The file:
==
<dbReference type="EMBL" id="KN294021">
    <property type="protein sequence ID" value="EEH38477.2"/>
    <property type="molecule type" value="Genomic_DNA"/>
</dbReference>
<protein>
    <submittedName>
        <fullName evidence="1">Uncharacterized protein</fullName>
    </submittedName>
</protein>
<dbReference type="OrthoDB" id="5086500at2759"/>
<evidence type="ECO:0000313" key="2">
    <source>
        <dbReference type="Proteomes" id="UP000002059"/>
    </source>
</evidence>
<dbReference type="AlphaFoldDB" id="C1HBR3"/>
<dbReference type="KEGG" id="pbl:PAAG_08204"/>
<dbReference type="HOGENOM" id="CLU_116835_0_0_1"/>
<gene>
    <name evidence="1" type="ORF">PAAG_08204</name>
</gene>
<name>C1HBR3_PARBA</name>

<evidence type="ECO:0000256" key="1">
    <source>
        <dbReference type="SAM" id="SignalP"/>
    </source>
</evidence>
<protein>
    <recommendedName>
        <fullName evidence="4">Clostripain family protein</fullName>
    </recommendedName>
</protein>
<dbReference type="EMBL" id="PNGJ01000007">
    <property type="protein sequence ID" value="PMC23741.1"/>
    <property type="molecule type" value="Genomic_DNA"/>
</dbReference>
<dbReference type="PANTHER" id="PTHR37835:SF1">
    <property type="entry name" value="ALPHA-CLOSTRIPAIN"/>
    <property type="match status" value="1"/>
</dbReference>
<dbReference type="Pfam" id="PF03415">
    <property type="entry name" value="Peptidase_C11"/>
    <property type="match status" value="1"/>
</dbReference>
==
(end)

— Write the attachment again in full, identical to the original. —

<dbReference type="EMBL" id="KN294021">
    <property type="protein sequence ID" value="EEH38477.2"/>
    <property type="molecule type" value="Genomic_DNA"/>
</dbReference>
<protein>
    <submittedName>
        <fullName evidence="1">Uncharacterized protein</fullName>
    </submittedName>
</protein>
<dbReference type="OrthoDB" id="5086500at2759"/>
<evidence type="ECO:0000313" key="2">
    <source>
        <dbReference type="Proteomes" id="UP000002059"/>
    </source>
</evidence>
<dbReference type="AlphaFoldDB" id="C1HBR3"/>
<dbReference type="KEGG" id="pbl:PAAG_08204"/>
<dbReference type="HOGENOM" id="CLU_116835_0_0_1"/>
<gene>
    <name evidence="1" type="ORF">PAAG_08204</name>
</gene>
<name>C1HBR3_PARBA</name>

<evidence type="ECO:0000256" key="1">
    <source>
        <dbReference type="SAM" id="SignalP"/>
    </source>
</evidence>
<protein>
    <recommendedName>
        <fullName evidence="4">Clostripain family protein</fullName>
    </recommendedName>
</protein>
<dbReference type="EMBL" id="PNGJ01000007">
    <property type="protein sequence ID" value="PMC23741.1"/>
    <property type="molecule type" value="Genomic_DNA"/>
</dbReference>
<dbReference type="PANTHER" id="PTHR37835:SF1">
    <property type="entry name" value="ALPHA-CLOSTRIPAIN"/>
    <property type="match status" value="1"/>
</dbReference>
<dbReference type="Pfam" id="PF03415">
    <property type="entry name" value="Peptidase_C11"/>
    <property type="match status" value="1"/>
</dbReference>